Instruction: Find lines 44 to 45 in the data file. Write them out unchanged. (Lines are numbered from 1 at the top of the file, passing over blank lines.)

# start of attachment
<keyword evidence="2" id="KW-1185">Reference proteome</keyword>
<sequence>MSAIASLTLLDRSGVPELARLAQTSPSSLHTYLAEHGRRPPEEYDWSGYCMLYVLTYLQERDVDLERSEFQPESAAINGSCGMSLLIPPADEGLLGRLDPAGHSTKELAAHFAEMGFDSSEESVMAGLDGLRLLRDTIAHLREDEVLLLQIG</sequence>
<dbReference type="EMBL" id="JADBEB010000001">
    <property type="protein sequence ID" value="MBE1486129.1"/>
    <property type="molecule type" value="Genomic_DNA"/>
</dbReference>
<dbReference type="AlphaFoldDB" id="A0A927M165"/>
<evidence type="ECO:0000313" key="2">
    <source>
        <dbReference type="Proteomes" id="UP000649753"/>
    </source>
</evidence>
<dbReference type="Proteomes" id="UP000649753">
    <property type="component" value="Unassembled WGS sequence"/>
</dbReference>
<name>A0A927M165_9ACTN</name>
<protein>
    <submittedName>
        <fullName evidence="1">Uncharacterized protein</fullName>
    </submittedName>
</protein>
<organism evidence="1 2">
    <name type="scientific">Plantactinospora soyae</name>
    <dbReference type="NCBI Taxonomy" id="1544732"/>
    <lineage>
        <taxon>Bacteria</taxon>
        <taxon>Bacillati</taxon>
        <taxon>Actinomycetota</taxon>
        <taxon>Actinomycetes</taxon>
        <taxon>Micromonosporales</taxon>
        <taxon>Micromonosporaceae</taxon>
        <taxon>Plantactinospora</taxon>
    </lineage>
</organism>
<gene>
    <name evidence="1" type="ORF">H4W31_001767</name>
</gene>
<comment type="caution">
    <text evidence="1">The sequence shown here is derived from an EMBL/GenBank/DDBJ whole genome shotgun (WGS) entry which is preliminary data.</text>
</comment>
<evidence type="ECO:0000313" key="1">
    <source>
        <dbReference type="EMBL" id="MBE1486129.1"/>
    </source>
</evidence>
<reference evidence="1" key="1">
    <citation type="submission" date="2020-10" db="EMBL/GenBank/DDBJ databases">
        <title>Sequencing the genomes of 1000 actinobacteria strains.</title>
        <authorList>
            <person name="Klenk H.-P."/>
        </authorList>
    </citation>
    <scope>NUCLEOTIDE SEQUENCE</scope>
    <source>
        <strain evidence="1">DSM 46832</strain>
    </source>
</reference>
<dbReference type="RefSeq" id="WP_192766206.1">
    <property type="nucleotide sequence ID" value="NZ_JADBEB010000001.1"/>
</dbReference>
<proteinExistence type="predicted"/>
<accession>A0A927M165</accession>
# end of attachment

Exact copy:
    </source>
</evidence>